Clear­ing Up

County or­ga­ni­za­tions cel­e­brate wa­ter qual­ity im­prove­ment

Cecil Whig - - FRONT PAGE - By JES­SICA IANNETTA

jian­netta@ce­cil­whig.com

— As the usual boaters and beach­go­ers trick­led into Elk Neck State Park on Satur­day af­ter­noon, most were prob­a­bly not thinking about the qual-

ELK NECK

ity of the wa­ter they were about to go swim­ming in.

But in the park­ing lot next to the beach area was a group of peo­ple who spend a lot of time do­ing just that. They had gath­ered at the park for the sev­enth an­nual Ce­cil County Wade-In, an event that brings to­gether peo­ple and or­ga­ni­za­tions from all over the county to mea­sure wa­ter qual­ity with the “sneaker in­dex.”

This mea­sure­ment tool

was cre­ated by for­mer Maryland State Sen. Bernie Fowler, who mea­sured wa­ter qual­ity by see­ing how far he could wade in be­fore los­ing sight of his sneak­ers, said Sean McCand­less, a stormwa­ter in­spec­tor with the county De­part­ment of Public Works.

“That’s why we’re here to­day. We’re go­ing to get in touch with our Ch­e­sa­peake Bay, the mouth of the North­east River,” he told the crowd. “We’re go­ing to wade in.”

This year’s wade-in found a sneaker in­dex of 27.5 inches, an inch and a half im­prove­ment over last year’s mea­sure­ment of 26 inches.

But those weren’t the only num­bers be­ing shared at the event. Scott Flani­gan, the county’s di­rec­tor of public works, an­nounced that the Maryland De­part­ment of Nat­u­ral Re­sources has awarded the county a $900,000 grant from the Ch­e­sa­peake and At­lantic Coastal Bays Trust Fund to con­struct stormwa­ter man­age­ment projects at North East and Per­ryville high schools.

At North East High School, the projects will in­clude bio-re­ten­tion basins and stream restora­tion. The Per­ryville projects will also in­clude bio-re­ten­tion basins as well as con­vert­ing an ex­ist­ing stormwa­ter pond to a wet­land, Flani­gan said.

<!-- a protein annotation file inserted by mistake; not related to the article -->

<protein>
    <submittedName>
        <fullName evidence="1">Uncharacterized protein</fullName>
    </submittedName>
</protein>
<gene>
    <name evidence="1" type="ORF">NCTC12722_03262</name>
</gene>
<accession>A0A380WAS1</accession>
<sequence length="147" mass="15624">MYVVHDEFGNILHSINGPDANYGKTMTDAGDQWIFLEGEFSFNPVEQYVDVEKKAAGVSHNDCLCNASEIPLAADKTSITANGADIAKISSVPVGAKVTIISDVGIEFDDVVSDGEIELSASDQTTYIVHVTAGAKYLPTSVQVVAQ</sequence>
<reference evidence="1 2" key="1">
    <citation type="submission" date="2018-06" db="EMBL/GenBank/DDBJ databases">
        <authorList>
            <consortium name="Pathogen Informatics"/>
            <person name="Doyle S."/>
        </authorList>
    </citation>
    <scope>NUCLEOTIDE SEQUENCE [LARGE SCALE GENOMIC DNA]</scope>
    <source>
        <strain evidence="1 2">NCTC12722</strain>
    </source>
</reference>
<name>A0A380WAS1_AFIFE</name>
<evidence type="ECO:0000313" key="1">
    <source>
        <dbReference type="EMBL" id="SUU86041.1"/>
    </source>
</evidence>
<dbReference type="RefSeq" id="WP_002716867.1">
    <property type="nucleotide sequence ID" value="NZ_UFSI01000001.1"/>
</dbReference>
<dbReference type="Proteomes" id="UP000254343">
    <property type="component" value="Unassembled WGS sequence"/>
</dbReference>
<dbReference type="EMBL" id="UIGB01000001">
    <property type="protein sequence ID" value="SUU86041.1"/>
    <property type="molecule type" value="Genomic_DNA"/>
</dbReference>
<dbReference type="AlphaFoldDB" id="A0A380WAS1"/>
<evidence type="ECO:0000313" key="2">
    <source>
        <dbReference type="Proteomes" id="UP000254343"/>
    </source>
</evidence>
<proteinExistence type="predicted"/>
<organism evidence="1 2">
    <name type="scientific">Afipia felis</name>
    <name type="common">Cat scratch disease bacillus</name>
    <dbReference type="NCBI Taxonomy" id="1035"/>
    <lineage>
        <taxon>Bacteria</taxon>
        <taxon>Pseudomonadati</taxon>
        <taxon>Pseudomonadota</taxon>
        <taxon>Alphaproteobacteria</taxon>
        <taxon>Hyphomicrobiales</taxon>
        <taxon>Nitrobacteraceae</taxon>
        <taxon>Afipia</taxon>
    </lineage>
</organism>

Many peo­ple crit­i­cize the state for it’s stormwa­ter re­quire­ments, but Flani­gan said he’s glad to see the state step up and sup­port coun­ties try­ing to ful­fill those re­quire­ments.

“To me, this is an ex­am­ple Kids help put out a seine net dur­ing the Ce­cil County Wade-In.

where the state of Maryland is putting its money where its mouth is, so to speak, and help­ing the county with meet­ing its stormwa­ter re­quire­ments,” he said.

Flani­gan also con­grat­u­lated Ce­cil Land Trust for re­ceiv­ing a DNR grant that it will put to­ward a pub­licpri­vate part­ner­ship with

Ecosys­tem In­vest­ment Part­ners to re­store more than 1.5 miles of de­graded streams and cre­ate 20 acres of ri­par­ian buf­fer in the Prin­ci­pio Creek wa­ter­shed.

The projects at the high schools as well as the one at Prin­ci­pio Creek will also help with wade-in’s goal of ed­u­cat­ing the public about county wa­ter­sheds and stormwa­ter man­age­ment. Prior to the wade-in, many lo­cal or­ga­ni­za­tions set up in­for­ma­tion ta­bles in the park­ing lot were peo­ple could learn about wa­ter­sheds and stormwa­ter man­age­ment.

Acous­tic gui­tar player Don Shap­pelle also played mu­sic for the crowd lead­ing up to the wade-in.

The con­tin­ued public ed­u­ca­tion about stormwa­ter as well as the slowly im­prov­ing wa­ter qual­ity are good signs for long­time river watch­ers such as Chuck Fos­ter, pres­i­dent of the Friends of the Bo­hemia. Fos­ter’s par­ents bought a “1-acre slice of heaven” on the Bo­hemia River when he was a child that sparked his love of that river, he said.

He re­called those days of crys­tal clear wa­ter, aquatic veg­e­ta­tion and plenty of fish and crabs, a state of health he hopes the river will some­day achieve again. But though the wa­ter qual­ity has changed since he was a child, Fowler’s pas­sion for the river hasn’t.

“I’m here be­cause, prob­a­bly like you, I love that wa­ter,” he told the crowd. “I love it.”

CE­CIL WHIG PHOTO BY JES­SICA IANNETTA

Vol­un­teers keep an eye on their shoes as they wade into the North­east River at the sev­enth an­nual Ce­cil County Wade-In.

CE­CIL WHIG PHOTO BY JES­SICA IANNETTA

Di­rec­tor of Public Works Scott Flani­gan an­nounced that Ce­cil County had re­ceived a $900,000 grant for stormwa­ter man­age­ment dur­ing the wade-in.

CE­CIL WHIG PHOTO BY JES­SICA IANNETTA

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